Well the PEOPLE that got furloughed were PAID, so essentially the Senator is correct, it was vacation. Not sure what you call it. If your employer sent you home say for a couple of weeks, you did not work, and then your employer paid you anyway, what would your call that? If I worked for the federal government I would be rooting for a few shutdowns every year. Why not? it is extra paid for time off. the real problem is we need to eliminate at least 1/2 of ALL government employees, but won't happen until people finally realize we can not pay for what is happening.

  • whatelseisnew Nov 21, 4:32 p.m.

    "There's no ACA "disaster" anywhere, but there's an abundance of "fake outrage" from Republicans."

    The ACA disaster is Nationwide and the damage is far greater than what is being reported by the Obama boot-licking media. Gullible??? Gee I wonder how many Dems that voted for Obama and Dem members of congress understood they were about to be severely damaged by a group of people whose only mission is to buy votes. Dems are throwing Americans under the bus if they think they can milk more votes from Group B than they used to milk from Group A. Lefties are both gullible and foolish. Our society overall is in a downward spiral and at every turn it is easy to recognize the handiwork of the extremists driving their inane agendas.

  • whatelseisnew Nov 21, 4:26 p.m.

    Food stamps should not exist.

  • NC_interest Nov 21, 2:13 p.m.

    Sen. Tommy Tucker, R-Union.

    "There was no productivity for the state from those individuals," Tucker said. "So, they got vacation days. Is that what I’m hearing?"

    Was the above Senator sleeping under a rock? What part of federal Shutdown did he not understand?

  • GovernmentMule Nov 21, 1:12 p.m.

    "There's no ACA "disaster" anywhere, but there's an abundance of "fake outrage" from Republicans." - jackjones2nc

    Yeah, because millions of Americans unexpectedly losing their health insurance because of a law that nobody read isn't a disaster.

    2 + 2 = 7

  • jackjones2nc Nov 21, 10:03 a.m.

    Foodstamptrader - Few Americans are as gullible as conservatives seem to be. Americans understand the difference between a buggy website and the federal ACA law. There's no ACA "disaster" anywhere, but there's an abundance of "fake outrage" from Republicans.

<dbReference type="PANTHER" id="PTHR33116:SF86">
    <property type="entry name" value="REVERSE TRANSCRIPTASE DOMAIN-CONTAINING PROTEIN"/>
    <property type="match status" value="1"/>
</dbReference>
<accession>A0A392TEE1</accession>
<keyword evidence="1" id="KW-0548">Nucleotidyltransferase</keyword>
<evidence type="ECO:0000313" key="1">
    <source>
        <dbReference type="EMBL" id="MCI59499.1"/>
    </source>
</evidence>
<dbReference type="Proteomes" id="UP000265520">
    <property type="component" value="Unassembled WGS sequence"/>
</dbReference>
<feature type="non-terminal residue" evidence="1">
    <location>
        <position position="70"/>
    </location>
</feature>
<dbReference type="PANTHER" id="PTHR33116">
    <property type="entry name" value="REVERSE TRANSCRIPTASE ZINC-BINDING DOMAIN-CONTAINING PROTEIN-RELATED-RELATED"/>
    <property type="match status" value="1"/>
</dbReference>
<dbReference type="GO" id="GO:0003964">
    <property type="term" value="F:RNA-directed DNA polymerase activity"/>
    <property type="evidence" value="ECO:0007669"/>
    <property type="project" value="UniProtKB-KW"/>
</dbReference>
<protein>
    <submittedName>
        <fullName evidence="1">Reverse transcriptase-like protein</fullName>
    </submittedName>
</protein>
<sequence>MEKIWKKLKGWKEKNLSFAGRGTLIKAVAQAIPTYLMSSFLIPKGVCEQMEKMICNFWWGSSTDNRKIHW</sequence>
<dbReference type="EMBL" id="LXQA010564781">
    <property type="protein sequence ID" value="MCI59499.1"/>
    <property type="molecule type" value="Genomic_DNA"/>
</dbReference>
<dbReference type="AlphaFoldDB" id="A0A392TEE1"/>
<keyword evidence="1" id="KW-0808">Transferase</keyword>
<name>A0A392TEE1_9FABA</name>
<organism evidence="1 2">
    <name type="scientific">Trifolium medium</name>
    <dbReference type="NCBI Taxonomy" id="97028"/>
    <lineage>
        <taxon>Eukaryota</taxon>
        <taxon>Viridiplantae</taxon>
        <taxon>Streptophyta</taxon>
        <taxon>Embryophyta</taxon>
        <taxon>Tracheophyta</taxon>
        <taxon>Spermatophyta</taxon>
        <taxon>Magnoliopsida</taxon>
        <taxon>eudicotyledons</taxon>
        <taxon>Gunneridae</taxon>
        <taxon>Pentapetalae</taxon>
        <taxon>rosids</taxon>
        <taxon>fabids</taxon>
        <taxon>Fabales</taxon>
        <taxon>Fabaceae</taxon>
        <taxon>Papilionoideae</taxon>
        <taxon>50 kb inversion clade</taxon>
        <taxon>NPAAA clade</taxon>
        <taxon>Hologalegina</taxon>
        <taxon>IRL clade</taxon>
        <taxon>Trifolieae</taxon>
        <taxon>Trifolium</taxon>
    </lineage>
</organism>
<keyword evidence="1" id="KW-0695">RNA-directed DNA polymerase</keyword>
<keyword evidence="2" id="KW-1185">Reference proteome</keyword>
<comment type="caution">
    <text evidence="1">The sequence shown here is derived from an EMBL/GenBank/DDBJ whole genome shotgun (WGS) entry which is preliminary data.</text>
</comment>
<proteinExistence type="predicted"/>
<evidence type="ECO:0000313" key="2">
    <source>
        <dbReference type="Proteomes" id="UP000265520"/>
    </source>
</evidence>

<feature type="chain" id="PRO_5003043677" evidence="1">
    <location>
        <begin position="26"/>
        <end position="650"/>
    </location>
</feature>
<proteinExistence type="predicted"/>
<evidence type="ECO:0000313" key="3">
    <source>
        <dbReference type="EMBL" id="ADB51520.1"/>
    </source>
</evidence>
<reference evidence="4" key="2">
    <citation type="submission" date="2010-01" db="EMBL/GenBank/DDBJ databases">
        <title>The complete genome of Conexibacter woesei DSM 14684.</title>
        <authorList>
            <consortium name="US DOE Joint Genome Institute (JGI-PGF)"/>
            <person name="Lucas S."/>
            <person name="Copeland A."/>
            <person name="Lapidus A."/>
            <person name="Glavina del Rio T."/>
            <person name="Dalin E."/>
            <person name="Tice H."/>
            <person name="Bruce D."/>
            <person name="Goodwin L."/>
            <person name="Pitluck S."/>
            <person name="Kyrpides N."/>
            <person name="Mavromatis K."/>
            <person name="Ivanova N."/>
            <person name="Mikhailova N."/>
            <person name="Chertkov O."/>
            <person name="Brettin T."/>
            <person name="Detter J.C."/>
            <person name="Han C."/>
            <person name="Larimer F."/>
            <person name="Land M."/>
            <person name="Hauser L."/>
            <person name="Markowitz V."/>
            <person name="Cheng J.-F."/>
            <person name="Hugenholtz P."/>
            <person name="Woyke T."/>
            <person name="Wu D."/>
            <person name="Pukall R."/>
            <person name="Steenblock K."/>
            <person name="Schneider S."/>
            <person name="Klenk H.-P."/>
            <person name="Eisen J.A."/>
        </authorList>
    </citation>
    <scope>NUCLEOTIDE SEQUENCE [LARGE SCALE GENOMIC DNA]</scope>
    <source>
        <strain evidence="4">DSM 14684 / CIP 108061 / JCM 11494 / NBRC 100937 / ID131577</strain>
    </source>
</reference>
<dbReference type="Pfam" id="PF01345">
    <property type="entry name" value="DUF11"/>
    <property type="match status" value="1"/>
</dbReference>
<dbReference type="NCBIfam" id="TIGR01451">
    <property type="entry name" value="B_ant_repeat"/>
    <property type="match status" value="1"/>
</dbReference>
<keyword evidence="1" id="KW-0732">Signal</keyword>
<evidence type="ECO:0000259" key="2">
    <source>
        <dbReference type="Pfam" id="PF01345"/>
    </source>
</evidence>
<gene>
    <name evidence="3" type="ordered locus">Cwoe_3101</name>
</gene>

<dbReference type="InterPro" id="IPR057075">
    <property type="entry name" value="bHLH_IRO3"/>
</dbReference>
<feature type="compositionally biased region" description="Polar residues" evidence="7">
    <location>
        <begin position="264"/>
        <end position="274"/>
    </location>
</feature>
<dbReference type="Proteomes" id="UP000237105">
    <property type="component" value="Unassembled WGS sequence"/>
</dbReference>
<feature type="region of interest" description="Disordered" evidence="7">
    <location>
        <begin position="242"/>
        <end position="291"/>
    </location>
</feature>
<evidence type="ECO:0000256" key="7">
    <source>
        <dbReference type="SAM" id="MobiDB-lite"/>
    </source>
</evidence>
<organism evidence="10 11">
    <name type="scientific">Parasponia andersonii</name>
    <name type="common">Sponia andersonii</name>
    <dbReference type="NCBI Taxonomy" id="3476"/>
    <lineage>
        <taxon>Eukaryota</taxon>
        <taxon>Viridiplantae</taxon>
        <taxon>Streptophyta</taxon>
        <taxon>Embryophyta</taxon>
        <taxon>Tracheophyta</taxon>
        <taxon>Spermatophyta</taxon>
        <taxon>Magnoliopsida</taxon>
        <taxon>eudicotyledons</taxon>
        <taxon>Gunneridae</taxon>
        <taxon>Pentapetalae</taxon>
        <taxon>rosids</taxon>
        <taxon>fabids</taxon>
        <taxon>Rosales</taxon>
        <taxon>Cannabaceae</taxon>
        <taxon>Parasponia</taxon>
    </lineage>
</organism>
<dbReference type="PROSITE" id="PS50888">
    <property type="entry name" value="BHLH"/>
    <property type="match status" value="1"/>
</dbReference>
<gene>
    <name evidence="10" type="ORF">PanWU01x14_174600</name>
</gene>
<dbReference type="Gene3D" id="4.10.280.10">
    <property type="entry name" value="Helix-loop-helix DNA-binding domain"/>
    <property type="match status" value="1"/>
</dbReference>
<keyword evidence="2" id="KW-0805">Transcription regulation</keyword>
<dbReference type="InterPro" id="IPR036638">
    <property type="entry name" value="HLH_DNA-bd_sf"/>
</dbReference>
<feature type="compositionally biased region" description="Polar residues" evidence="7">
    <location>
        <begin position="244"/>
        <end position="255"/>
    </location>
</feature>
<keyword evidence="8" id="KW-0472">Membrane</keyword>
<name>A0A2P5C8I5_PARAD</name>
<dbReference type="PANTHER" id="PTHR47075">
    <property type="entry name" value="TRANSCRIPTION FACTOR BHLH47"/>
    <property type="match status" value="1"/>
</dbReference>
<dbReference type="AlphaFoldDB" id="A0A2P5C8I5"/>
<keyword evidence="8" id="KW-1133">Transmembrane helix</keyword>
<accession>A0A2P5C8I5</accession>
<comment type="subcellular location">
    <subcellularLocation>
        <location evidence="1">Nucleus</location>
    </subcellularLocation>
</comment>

• junkmail5 Nov 21, 7:23 a.m.

    ILOVE..Explai o me where the wage increase comes from. Say they raise the minimum up by $1.00 per hour. Where does the dollar originate? Doesn't it have to come from off the top of the business owners profits -wayneboyd

    Sure.

    And businesses have been posting RECORD profits.

    ? Therefore the business owner raises the prices of the goods he he sells- wayneboyd

    Actual studies show it doesn't really work that way though.

    Min wage increases generally cause VERY tiny price increases.

    For one thing Min wage doesn't index to inflation... so prices set when the minimum wage was MUCH higher (in inflation adjusted dollars)than now would absorb the difference in getting it back on track.

    Min wage, inflated adjusted, was over -10- bucks an hour in 1968.

    Today?

    Less than $8 an hour.

    Move it back to $10 and prices wouldn't actually need to move at all... though companies might only see "near" record profits for a little while until inflation (which DOES raise prices) eats the gain up.

  • wayneboyd Nov 20, 7:44 p.m.

    ILOVE..Explai o me where the wage increase comes from. Say they raise the minimum up by $1.00 per hour. Where does the dollar originate? Doesn't it have to come from off the top of the business owners profits, and doesn't that dollaar increase also require more SS taxes to be deducted from the employee and matched by the employer?
    Therefore the business owner raises the prices of the goods he he sells to cover the minimum wage increase and as I shop from retail outfit to retail outfit my $1.00 increase is quickly consumed in the raising of retail prices, therefore it is my opinion that a raise in the minimum wage will only benefit merchants manufacturers, and the tax man.

  • GovernmentMule Nov 20, 7:39 p.m.

    What shutdown? Eighty Three percent of the federal government went right on running, just as it always does.